The town of Kaimu, where the scenic road ends presently after being inundated by lava in 1990, is another must-see along this route. Additionally, this lava engulfed the well-known Kalapana black sand beach. From Kaimu, it takes about 15 minutes to reach a brand-new black sand beach. And this is a great beginning and finale to this scenic trip that will powerfully evoke the devastation that lava may cause.
Pepe’ekeo (Onomea) Scenic Drive, Hilo
Follow highway 19 north of Hilo. Take the right turn marked “Scenic Drive” between mile markers 7 and 8. The most well-known picturesque drives on the Big Island are those along Pepe’ekeo and Onomea Bay. It is a 4-mile section of the former Mamalahoa Highway that winds through luxuriant tropical forest and offers some breathtaking views of Onomea Bay as it passes picturesque locations. One of our favorite short treks on the Big Island is at the Hawaii Tropical Botanical Gardens, which are a must-see if you enjoy tropical plants and flowers. They are home to numerous pathways and more than 2000 plants and are frequently known as “stunningly gorgeous” and “a walk in heaven.”
Chain of Craters Road (Volcano Village)
Follow the signage for “Chain of Craters road” on the crater rim drive toward the south in Hawaii Volcanoes National Park. It’s nearly hard to overlook the Chain of Craters road. The Chain of Craters Road traverses the Kilauea volcano’s lava-covered sides as it descends from 4000 feet to sea level. The drive itself passes by numerous trails, historic craters, picturesque locations, a sizable petroglyph field, and comes to a conclusion where lava flows from 1996 filled the road.
For this drive, allow at least 1 hour, ideally a little longer. The sights and activities along the Chain of Craters road are so numerous that you could easily spend weeks discovering them all. It is ideal for taking this journey while the weather is clear for viewing. We prefer to travel either exceptionally early in the morning for hiking or in the afternoon.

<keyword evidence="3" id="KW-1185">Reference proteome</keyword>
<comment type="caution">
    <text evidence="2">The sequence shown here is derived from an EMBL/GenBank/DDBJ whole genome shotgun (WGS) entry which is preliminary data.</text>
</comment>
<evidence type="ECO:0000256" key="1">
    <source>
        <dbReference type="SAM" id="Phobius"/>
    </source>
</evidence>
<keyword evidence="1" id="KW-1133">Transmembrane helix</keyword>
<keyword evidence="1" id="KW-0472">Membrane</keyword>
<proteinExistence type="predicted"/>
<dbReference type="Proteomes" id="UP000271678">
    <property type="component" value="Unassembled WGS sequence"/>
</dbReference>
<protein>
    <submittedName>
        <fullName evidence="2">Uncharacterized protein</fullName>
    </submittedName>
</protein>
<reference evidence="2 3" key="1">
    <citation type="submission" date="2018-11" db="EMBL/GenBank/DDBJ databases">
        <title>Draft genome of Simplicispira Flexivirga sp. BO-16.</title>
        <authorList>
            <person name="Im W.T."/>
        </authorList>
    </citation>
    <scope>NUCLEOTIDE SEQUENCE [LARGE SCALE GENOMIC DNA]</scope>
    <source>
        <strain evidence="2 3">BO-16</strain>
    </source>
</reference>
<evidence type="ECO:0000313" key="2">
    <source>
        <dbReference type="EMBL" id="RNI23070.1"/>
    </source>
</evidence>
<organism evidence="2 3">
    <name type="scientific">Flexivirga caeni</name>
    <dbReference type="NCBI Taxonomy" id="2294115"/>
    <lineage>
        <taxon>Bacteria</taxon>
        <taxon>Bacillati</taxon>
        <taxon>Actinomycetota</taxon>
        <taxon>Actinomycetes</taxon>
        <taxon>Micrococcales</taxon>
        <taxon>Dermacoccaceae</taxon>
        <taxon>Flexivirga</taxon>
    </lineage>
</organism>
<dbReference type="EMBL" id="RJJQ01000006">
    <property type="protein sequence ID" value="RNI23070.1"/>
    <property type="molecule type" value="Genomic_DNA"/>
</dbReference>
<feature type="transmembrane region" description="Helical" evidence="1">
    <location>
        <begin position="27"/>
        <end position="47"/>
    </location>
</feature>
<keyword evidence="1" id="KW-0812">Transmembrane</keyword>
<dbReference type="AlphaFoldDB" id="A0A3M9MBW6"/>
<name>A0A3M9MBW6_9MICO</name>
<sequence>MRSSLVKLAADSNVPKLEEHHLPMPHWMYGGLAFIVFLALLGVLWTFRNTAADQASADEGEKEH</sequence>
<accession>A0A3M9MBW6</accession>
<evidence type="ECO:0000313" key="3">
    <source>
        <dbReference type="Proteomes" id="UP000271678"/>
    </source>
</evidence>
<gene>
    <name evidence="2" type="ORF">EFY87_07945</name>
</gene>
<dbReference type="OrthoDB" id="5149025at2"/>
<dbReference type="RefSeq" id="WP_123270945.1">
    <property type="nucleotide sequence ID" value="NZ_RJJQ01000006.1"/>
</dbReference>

And Finally Hilo
1 hour 36 minutes, 82 miles
The oldest county in the Hawaiian Islands is Hilo. Hilo is the ideal location to discover local boutiques, a renowned farmers market, stunning beaches, and impressive waterfalls. With a total size of 58.4 square miles, Hilo has a tropical rainforest climate. Kalakaua Park, the East Hawaii Cultural Center, the Lyman Museum, and Haili Church are a few beautiful places to visit.
King David Kalakaua, a Hawaiian king, inspired the historic park known as Kalakaua Park. The tranquil atmosphere of this green area is a welcome change from the bustle of the city. Visitors to this park can also see the statue of King David Kalakaua and the stone commemorating the time capsule buried in July 1991.
The island of Hawaii and its culture are well-explained in the Lyman Museum. There is an excellent range of Videos, and the staff is very informed. Hawaii’s educational history is told at the Lyman family home next door, accessible as part of the museum admission fee. Aside from cutting-edge exhibitions on numerous facets of Hawaiian natural history and culture, visitors to the two buildings can observe the historic Mission House and life 150 years ago. Look into the Big Island’s museums if you want to give your trip to Hawaii a solid cultural foundation.